KUALA LUMPUR: The government’s affordable homes scheme, the 1Malaysia People’s Housing Programme (PR1MA) has failed to meet the demand for affordable homes, said REI International Holding Sdn Bhd CEO Dr Daniele Gambero.
“PR1MA is a total failure. It is not delivering homes at the right value in the right places. The government, the developers and the market are not happy about it,” he said at the Outlook Forum 2016 yesterday.
Armani Media Sdn Bhd managing director K.K. Chua concurred, saying that only 10% of the 500,000 units targeted have been approved.
“PR1MA target is 500,000 homes by 2020 and 72 projects have been approved, which can only deliver 50,000 units. That is only 10% of the set target. Of the 50,000 units approved, none have been delivered and we don’t know when they will be delivered,” he said.
He said the main issue with the programme is the location of the projects, which are “far-flung”.
According to Gambero, PR1MA is just the tip of the iceberg as there are many other schemes for affordable housing in Malaysia. “Why not unify them under one name, one minister – International Trade and Industry Ministry or Finance Ministry – and just have one entity in charge of it.
“In terms of figures, the numbers in the last three Budgets are ridiculous. If we consider that all developers in Malaysia cannot deliver more than 160,000 homes a year (based on Rehda statistics), how can the government or agencies promise 500,000, 600,000 or 700,000 units?” he questioned.
He said under Budgets 2014, 2015 and 2016, a total of 800,000 homes have been promised, of which less than 25,000 have actually been launched. “It’s time for the government to look seriously at this issue in a proactive way,” he added.
However, Andaman Property Management Sdn Bhd managing director Datuk Seri Dr Vincent Tiew said PR1MA is a good programme but lacks communication. “There are projects that are actually built in very prime areas but I think PR1MA lacks communication, of consistently sharing information and creating awareness with the public.”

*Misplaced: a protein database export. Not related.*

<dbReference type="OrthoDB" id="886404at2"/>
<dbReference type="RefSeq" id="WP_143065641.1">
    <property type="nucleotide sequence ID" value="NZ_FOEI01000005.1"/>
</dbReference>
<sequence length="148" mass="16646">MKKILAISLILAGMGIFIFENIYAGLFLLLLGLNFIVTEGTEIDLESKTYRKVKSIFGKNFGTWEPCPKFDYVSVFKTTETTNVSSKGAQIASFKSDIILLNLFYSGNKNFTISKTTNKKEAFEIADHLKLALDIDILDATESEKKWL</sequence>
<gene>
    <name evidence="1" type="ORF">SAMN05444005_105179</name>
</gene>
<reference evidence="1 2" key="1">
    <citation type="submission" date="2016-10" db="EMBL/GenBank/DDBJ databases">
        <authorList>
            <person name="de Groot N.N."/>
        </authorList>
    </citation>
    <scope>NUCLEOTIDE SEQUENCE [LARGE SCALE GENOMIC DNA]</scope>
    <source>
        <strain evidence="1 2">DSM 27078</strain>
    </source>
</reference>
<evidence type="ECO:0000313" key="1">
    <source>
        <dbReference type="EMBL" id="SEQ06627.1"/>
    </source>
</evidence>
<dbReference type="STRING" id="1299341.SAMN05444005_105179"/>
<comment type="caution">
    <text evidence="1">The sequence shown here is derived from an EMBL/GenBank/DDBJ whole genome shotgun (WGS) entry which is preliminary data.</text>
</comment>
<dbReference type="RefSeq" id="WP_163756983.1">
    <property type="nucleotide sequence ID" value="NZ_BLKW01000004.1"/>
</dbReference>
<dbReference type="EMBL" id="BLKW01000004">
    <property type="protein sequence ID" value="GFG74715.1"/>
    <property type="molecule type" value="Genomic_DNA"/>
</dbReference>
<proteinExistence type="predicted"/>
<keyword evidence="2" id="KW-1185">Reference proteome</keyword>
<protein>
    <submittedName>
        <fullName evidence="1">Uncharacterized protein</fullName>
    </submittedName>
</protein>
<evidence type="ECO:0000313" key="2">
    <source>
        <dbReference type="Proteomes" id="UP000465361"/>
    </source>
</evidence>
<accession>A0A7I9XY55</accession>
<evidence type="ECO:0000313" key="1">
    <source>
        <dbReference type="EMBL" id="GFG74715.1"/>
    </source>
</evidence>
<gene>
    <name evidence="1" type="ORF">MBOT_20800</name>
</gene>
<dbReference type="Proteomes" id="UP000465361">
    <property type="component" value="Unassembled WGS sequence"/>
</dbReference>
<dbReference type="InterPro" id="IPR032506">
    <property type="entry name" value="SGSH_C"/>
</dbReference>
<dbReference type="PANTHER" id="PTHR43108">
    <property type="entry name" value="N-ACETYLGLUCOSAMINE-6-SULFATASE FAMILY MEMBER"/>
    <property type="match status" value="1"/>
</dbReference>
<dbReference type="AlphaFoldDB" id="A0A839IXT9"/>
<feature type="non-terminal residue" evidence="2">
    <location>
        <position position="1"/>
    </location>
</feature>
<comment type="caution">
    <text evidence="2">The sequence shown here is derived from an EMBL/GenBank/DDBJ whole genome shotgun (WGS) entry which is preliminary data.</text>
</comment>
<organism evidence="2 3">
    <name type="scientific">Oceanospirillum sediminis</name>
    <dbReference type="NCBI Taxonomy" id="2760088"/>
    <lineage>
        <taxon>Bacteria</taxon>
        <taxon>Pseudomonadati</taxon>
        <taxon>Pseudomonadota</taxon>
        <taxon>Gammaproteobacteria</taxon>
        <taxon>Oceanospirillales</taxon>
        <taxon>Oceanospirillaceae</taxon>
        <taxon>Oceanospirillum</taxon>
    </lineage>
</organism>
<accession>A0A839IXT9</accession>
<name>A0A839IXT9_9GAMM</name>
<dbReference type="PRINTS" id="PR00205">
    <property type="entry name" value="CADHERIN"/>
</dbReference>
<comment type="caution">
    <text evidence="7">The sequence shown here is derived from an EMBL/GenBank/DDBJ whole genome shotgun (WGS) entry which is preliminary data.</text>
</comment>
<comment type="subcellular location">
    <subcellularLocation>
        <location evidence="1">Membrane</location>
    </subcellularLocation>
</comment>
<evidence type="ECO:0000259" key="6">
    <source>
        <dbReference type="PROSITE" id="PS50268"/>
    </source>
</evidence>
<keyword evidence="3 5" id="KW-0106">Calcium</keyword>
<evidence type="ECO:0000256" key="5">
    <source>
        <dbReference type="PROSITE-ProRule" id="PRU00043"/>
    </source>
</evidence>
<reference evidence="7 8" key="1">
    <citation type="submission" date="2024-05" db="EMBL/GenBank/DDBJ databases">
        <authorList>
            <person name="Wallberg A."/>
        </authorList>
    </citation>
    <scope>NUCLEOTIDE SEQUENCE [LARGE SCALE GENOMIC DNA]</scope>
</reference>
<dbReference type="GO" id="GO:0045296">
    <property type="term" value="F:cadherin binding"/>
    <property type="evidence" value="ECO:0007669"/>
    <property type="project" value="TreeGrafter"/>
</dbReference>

He highlighted two concerns – the questionable approval of many units in areas with low population and the segregation of allotments in such projects.
He said some PR1MA projects with up to 6,000 units have been approved in areas with a population of less than 20,000, just to meet the numbers. It is also unclear whether or not the bumiputra quota still applies to PR1MA.
“PR1MA is a good thing to do. But as they moved along, PR1MA suddenly realised that the funds to buy land and build are getting tougher to get, almost impossible. So they changed the style to joint venture, to deliver the numbers.”
Meanwhile, Smart Financing CEO Gary Chua expects the property market to remain soft, if not worse, in 2016 as financing gets tougher for both developers and home buyers.
According to him, approval rates of home loans continued to trend downwards from 65% and above some seven to eight years ago compared with 53% in the first quarter of 2015 and less than 50% now. As of last quarter, the approval rates were 47% for residential loans and 41% for commercial loans. It is tougher to get financing now,” he said.
He said homes are becoming more unaffordable as prices have increased but salaries are not catching up with prices while banks have become more stringent on the lower income group.
He said the statutory reserve requirement, which is now at 4%, could be improved to 2% or 3%, in order to improve the liquidity of banks and their ability to give out loans.
He added that 2016 will be full of opportunities to find good properties at good prices before the market turns again but buyers and investors must be prepared and plan early.